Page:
The second group in Auditorium Screened consists of about 20 men who were unnecessarily diagnosed and treated, because their cancers would have never caused them harm had the cancers not been detected by screening (Djulbegovic et al., 2010). Quite a few of these men will have serious side effects, such as impotence or incontinence, as a consequence of the treatment. About a quarter of the men who have a radical prostatectomy will have such symptoms (USPSTF, 2011). Elevated risks of impotence and bowel dysfunction follow radiation treatment, too. Thus, in this subgroup of 20 men, there will be about 5 who will have to live with such consequences, which they would not have experienced had they not undergone treatment.
Moreover, these men faced a small risk of dying from the surgery: About 5 out of every 1,000 men (which equals 0.1 in this subgroup of 20 men) will die within 30 days of undergoing a radical prostatectomy. Yet these 20 men do not know that the screening did not improve their eventual outcome, so they mistakenly believe that they were saved by the PSA test. Even those with serious side effects will probably believe that the side effects are worth it, even though the screening, with subsequent treatment, only caused them harm with no benefit. Thus, they are angry about the task force’s recommendation to forgo the PSA test. Their families also think that the prostate cancer is the reason why they had to undergo treatment, and do not know that the treatments were actually unnecessary and only harmful. These families might be very unhappy with the PSA screening test if they did know.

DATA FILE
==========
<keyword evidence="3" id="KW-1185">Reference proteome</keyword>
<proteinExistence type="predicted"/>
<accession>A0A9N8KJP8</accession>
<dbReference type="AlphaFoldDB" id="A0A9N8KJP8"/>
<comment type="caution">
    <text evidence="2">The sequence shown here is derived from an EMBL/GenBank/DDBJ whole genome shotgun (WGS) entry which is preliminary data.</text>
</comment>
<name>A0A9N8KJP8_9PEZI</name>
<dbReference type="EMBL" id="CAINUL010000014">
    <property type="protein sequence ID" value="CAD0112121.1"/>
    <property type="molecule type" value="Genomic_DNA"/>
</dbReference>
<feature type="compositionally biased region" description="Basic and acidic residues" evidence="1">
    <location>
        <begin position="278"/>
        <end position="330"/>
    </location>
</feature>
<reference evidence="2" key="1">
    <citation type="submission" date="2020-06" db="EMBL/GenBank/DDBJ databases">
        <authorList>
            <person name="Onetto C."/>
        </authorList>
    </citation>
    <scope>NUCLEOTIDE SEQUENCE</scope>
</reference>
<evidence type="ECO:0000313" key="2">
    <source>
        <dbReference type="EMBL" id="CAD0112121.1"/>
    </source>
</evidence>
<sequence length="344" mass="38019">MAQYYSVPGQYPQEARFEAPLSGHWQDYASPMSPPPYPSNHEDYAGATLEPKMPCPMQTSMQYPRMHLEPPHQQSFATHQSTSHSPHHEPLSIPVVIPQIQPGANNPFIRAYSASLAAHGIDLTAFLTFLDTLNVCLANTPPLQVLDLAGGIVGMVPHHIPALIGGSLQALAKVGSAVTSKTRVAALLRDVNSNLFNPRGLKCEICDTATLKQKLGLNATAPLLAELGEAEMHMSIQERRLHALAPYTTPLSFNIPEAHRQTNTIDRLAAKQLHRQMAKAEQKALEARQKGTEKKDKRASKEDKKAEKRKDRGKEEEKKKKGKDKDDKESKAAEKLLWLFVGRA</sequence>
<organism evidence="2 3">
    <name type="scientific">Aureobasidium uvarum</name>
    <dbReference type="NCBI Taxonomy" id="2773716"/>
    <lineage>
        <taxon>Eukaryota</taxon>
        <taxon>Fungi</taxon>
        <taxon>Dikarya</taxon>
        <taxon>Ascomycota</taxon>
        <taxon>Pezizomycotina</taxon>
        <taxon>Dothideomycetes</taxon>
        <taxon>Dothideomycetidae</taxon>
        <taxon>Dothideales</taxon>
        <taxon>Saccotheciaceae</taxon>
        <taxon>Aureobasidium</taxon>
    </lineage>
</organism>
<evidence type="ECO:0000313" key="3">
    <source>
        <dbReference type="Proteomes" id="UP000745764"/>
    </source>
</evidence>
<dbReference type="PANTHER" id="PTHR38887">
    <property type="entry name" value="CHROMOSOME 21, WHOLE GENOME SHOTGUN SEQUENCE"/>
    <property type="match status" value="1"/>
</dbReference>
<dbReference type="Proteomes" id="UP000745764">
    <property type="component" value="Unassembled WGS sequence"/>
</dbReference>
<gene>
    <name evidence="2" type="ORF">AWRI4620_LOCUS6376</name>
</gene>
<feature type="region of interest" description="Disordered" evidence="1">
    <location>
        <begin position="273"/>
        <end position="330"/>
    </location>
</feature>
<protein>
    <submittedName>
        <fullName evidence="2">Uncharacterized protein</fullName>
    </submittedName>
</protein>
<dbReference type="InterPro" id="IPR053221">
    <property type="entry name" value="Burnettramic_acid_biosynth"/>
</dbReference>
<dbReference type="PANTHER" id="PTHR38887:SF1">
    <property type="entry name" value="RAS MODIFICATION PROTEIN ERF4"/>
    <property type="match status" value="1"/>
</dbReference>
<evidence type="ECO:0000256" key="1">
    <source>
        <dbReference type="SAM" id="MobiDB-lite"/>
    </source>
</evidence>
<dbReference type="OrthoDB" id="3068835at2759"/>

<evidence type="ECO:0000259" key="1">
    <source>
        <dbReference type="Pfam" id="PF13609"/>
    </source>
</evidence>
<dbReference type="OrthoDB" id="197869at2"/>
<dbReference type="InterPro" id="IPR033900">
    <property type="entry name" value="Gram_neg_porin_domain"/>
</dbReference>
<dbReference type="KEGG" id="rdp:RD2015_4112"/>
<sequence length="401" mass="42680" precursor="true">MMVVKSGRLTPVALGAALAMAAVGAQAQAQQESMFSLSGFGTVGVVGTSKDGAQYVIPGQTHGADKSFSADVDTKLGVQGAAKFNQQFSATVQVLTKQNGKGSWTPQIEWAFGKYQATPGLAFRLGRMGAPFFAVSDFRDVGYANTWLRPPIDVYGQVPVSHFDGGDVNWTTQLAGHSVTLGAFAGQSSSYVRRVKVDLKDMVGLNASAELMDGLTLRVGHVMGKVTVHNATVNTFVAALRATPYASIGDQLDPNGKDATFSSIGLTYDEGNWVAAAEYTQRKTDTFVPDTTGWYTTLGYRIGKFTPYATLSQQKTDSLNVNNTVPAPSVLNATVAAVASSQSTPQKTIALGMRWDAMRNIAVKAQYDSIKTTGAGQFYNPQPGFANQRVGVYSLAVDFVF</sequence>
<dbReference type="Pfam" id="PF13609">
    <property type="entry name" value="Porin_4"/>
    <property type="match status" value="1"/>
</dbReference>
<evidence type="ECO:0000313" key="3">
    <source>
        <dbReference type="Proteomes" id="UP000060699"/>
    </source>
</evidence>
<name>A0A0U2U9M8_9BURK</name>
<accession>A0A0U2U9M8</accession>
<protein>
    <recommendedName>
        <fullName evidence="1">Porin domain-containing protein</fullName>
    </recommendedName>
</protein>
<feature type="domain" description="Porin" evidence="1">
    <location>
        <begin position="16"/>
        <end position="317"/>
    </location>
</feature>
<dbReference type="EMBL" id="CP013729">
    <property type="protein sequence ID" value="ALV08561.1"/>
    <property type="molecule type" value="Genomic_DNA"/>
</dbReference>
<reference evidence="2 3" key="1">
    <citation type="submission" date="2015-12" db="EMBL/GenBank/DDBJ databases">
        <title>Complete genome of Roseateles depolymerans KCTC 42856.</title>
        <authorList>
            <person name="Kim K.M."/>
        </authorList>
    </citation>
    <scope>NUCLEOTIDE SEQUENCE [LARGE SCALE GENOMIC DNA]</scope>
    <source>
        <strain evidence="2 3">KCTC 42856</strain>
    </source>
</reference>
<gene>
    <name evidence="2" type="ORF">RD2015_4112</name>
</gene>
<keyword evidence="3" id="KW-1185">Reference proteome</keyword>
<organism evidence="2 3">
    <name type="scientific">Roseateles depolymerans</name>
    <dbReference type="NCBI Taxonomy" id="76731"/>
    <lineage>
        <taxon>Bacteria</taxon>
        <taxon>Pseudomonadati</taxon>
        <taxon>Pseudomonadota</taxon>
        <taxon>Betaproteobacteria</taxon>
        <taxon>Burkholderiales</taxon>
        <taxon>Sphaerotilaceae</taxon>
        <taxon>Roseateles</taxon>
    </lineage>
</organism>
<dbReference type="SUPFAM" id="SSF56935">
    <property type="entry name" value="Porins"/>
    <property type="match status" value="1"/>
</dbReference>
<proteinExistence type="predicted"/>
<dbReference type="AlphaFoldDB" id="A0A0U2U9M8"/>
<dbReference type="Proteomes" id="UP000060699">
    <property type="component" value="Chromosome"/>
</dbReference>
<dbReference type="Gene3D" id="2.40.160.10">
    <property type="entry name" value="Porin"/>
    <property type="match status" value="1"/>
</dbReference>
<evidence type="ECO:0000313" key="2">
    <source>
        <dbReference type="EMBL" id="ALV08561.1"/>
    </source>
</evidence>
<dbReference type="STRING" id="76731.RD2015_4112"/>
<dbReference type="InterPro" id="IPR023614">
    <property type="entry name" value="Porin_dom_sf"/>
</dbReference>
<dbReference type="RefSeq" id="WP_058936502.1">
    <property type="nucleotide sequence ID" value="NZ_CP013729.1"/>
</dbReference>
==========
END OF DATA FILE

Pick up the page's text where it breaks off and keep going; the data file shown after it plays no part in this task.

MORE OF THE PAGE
Auditorium Screened also contains a third group of about 180 men who received a false-positive test result and had an unnecessary biopsy. Even if a man has only a biopsy with nofurther medical treatment, there is the risk of harm. Seven percent of the men who have prostate biopsies (i.e., 12.6 of these 180) have to be hospitalized because of infections and other complications (Loeb, Carter, Berndt, Ricker, & Schaeffer, 2011). These 180 men will probably not think that they have been saved, but will be relieved that their test result was only a false alarm. Probably only few of them, if any, will blame the test, however, for having produced a false alarm in the first place.
So, in Auditorium Screened, there are a lot of men who think that the PSA screening provided more benefit than harm, when in fact the opposite is true. We know that it is true because (a) the number of prostate-cancer deaths is the same in the two auditoriums, but (b) Auditorium Screened contains many men with serious side effects that could have been avoided had the men not been screened with a test that has a high false-positive rate.
We cannot blame the men in Auditorium Screened for their beliefs that they are healthier than the men in Auditorium Not Screened and that death from prostate cancer has reduced their numbers to a lesser degree. In the real world, there are no such adjacent auditoriums whose proximity allows an easy comparison of the health status of the two groups. Of course, epidemiological studies allow for such comparisons. When the men in Auditorium Screened rely on their personal experience, they are not aware of the counterfactuals. They do not know about the fate of the men who were not screened or of the men who made different treatment choices than they did. An individual man might only know that he was screened, had a biopsy, was treated, and now does not have prostate cancer. He thinks the PSA test saved his life, and he places an unkind comment about the task force members’ professional compe- tence on USPSTF’s Web site.
Readers? Convincing? Unfortunately, the full paper is behind a paywall, but the abstract is here.
More on the topic: Dr. Virginia Moyer, chair of the U.S. Preventive Services Task Force, in USA Today.
This program aired on May 23, 2012. The audio for this program is not available.